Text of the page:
Even if your dog is a strong swimmer, please consider using a PFD for your companion if you take him along in the canoe or kayak. The handle makes bringing aboard a wayward dog a much easier task, and if things do go wrong on the water (and they eventually will), the high visibility of a coat like this one from Ruffwear can make it a lot easier to spot a dog in the water in any light conditions.
But, apart from not catching many fish, nothing went wrong today. It was a stunningly beautiful Saturday to get out on the water with a few friends and take some pictures.
And as we headed toward our take-out ramp, to bookmark our trip that began with a layer of fog on the river, hundreds of trees on the bank decided to give up their seeds all at once, filling the air and blanketing the water. I’ve never seen anything quite like it, like snow flurries on a beautiful Spring day.
Rob Choi is, unquestionably, an extremely talented fisherman. This year he was awarded Saltwater Expert Angler status by the Virginia Marine Resources Commission. How does a person earn such a title? All you have to do is catch a trophy (citation) fish. In six different species. In one year. This is an incredibly difficult task even for power boaters, but Rob accomplished it fishing solely from a kayak, only the second angler to have done so.
Being very good at catching fish is just one of Rob’s talents. He also captures them with beautiful, handmade prints using Gyotaku, a traditional Japanese technique of directly printing from nature. I didn’t know much about this art form, and after reading a little bit about it on Rob’s blog here I wanted to dig a little deeper. Rob generously agreed to a little Q & A about Gyotaku.
On your blog you mention that your Mom taught you the art of Gyotaku fairly recently. Did you grow up in an artistic household? Is this your first venture into art?
As long as I can remember, I enjoyed being creative. Also, I got my bachelor of arts from Virginia Commonwealth University with a major in illustration… so yeah, art school kinda helps
Can you describe the process of making a print from a fish?
You take a fish, put ink or paint on it, then paper on top of that, rub it down, pull the paper off, voila.
(Rob made a video of the process you can watch here. Having done a little printmaking myself from woodblocks, which are decidedly less rounded and slippery and challenging than fish, and I can tell you that Rob is being humble here. Even in the video he makes it look easy. And as for the details he adds with a brush once the print is made, he is a gifted painter. I’m not saying this wouldn’t be fun and rewarding for a beginner to try, but it will take some practice to get the results you’re hoping for!)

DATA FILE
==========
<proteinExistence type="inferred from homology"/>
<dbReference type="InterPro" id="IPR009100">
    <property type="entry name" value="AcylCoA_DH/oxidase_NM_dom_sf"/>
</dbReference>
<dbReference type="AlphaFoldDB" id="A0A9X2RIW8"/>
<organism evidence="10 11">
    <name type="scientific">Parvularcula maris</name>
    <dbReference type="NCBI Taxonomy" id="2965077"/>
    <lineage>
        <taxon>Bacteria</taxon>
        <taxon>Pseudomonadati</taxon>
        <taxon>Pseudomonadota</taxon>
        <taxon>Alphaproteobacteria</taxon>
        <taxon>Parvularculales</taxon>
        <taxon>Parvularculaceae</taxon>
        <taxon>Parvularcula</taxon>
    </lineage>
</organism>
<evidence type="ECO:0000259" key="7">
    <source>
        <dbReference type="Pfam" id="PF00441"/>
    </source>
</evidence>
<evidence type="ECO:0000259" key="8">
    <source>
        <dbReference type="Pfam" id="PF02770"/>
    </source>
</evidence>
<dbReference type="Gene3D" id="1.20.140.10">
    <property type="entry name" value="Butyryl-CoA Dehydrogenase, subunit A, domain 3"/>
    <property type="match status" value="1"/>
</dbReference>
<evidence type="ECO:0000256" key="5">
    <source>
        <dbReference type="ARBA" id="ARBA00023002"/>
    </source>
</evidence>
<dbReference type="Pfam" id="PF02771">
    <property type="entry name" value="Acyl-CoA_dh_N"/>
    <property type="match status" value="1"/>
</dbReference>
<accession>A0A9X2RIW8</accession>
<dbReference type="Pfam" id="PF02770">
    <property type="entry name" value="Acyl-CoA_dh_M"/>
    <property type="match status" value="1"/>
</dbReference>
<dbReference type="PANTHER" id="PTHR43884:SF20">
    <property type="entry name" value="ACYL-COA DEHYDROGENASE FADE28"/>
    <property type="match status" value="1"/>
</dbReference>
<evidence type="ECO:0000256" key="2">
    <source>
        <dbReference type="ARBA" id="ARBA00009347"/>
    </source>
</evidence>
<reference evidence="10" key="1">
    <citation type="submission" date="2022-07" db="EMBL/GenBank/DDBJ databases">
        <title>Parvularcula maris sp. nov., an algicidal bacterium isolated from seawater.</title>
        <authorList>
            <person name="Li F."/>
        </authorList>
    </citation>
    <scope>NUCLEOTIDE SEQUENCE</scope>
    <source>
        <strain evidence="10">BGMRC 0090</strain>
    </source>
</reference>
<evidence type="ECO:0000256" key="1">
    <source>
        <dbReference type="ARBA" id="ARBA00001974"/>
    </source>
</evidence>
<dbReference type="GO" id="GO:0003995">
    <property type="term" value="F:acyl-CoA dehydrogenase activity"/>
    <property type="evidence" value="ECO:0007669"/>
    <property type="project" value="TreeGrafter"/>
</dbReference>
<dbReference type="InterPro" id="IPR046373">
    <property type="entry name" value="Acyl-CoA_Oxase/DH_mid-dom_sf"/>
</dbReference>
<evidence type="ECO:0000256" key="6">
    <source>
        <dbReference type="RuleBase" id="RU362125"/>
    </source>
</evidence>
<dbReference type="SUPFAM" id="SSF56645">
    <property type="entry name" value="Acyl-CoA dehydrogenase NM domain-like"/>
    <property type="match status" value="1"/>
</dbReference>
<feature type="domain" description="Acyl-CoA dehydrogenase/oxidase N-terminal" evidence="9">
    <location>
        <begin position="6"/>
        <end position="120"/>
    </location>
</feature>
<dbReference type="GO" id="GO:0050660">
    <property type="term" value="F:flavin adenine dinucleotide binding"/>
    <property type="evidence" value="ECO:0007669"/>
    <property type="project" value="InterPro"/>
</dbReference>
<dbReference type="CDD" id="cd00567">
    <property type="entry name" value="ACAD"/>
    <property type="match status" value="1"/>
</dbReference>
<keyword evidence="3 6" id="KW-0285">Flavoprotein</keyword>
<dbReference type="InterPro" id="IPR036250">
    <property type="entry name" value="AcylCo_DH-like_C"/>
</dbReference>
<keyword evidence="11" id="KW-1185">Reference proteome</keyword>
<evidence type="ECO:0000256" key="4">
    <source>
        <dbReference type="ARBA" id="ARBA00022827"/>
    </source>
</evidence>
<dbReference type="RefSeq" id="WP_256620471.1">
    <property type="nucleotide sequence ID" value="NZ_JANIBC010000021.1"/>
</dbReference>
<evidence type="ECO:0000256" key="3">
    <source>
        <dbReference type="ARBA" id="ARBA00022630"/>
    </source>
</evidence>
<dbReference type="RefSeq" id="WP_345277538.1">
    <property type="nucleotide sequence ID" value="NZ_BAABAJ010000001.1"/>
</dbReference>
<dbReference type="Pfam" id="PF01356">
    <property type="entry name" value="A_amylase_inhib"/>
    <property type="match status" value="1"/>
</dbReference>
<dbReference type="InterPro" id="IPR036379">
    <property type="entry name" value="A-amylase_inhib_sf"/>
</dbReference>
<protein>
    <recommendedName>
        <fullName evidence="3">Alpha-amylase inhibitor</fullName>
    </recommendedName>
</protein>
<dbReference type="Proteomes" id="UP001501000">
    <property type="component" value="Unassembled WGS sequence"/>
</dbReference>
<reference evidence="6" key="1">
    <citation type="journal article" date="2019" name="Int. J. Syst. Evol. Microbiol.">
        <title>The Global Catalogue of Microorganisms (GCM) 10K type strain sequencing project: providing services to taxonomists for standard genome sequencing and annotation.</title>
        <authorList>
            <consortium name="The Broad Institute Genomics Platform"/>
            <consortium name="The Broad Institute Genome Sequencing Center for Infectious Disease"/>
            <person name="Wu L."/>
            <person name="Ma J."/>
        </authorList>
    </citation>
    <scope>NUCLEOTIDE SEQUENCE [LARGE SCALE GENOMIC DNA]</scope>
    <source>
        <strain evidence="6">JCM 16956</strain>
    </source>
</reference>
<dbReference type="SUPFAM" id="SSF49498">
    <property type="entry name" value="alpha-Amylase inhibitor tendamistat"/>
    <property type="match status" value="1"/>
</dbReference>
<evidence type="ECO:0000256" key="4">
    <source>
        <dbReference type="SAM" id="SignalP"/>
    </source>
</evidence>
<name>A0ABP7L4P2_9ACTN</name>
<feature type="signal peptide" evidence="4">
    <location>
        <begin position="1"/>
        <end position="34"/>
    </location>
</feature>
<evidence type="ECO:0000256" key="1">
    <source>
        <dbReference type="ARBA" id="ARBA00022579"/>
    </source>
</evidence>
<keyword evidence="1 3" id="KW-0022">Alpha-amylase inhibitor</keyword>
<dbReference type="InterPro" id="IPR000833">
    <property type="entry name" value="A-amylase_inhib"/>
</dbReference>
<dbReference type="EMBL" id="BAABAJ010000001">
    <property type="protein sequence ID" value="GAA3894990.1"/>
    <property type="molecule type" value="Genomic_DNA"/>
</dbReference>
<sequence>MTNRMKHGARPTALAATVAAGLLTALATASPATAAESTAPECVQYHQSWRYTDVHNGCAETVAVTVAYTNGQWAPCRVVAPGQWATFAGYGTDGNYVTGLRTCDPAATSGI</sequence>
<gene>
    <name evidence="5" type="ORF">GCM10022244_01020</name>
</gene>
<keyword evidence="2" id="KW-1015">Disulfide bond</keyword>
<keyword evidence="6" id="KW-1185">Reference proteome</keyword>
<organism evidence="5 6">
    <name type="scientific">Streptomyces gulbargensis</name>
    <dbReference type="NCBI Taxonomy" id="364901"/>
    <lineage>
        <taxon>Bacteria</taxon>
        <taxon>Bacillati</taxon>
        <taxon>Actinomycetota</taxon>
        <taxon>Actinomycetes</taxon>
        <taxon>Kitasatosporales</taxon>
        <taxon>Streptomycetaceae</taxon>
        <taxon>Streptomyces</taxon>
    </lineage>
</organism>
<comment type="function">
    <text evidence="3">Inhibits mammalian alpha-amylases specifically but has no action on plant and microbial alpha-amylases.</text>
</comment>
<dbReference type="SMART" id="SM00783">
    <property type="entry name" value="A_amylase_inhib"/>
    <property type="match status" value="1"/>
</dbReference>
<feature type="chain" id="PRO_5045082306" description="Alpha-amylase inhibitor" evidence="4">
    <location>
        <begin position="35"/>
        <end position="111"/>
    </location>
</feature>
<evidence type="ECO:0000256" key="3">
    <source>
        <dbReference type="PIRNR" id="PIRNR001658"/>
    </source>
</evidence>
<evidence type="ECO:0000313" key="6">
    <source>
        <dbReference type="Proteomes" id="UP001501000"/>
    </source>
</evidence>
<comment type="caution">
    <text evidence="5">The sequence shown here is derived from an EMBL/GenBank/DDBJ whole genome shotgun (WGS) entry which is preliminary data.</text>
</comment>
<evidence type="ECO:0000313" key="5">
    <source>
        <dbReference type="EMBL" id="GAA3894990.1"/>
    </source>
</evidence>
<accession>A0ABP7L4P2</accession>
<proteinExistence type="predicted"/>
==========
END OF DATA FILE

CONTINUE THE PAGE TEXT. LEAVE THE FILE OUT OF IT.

You are primarily a catch and release fisherman. Unfortunately there are occasions when a fish does not survive. Do those instances feel less unfortunate when you are able to create art with them?
Definitely. I also keep fish on rare occasion when I get the hankering (or when the kids start asking for daddy’s fish sticks). It’s a fun way to commemorate the catch and sort of pay respect to it.
How many species have you printed? Are any of them particularly challenging and if so, what about them makes them more difficult?
Flounder, striper, speck, red, black sea bass, sheepshead, tautog, tripletail, sunfish, largemouth bass, hickory shad, and probably a few others I can’t think of at the moment. The hardest was a 45″ striper just because of the sheer size.
Your signature on the prints is beautiful. Tell me about that.
The top one is a box “C” (for Choi) and there is sort of a cursive “r” in the middle. I went to VCU for illustration and many of us made up little logo type signatures for our paintings so I figured, might as well use it for these prints. The bottom one is my Korean name (since my mom turned me on to this type of art).
You have donated many prints to charity tournaments. You have much to be proud of as an angler, but how does it make you feel to see fellow fishermen bid on your artwork?
It’s a very different sense of pride from my angling accomplishments. The simple fact that the buyer/bidders enjoy the artwork to that extent is truly gratifying.
Thanks to Rob for the opportunity to share his art with the Dispatches from the Potomac readers. I encourage you all to follow Rob’s blog, Angling Addict – Ramblings of a Kayak Fishing Junkie.
From Maryland’s Chesapeake Bay to the hills of southwest Virginia, I logged a lot of miles in 2013, saw places I’ve never seen before and met many great people. I had my camera with me most of the time, and when I didn’t, my iPhone stepped in to capture the moment. Above is a shot of the sunrise over the Chesapeake aboard the Renegade. Below are the rest of my favorite shots of the year, starting with elk prints in Buchanan County, Virginia. Meeting the people involved in the elk reintroduction program in this part of the state was one of my highlights of the year.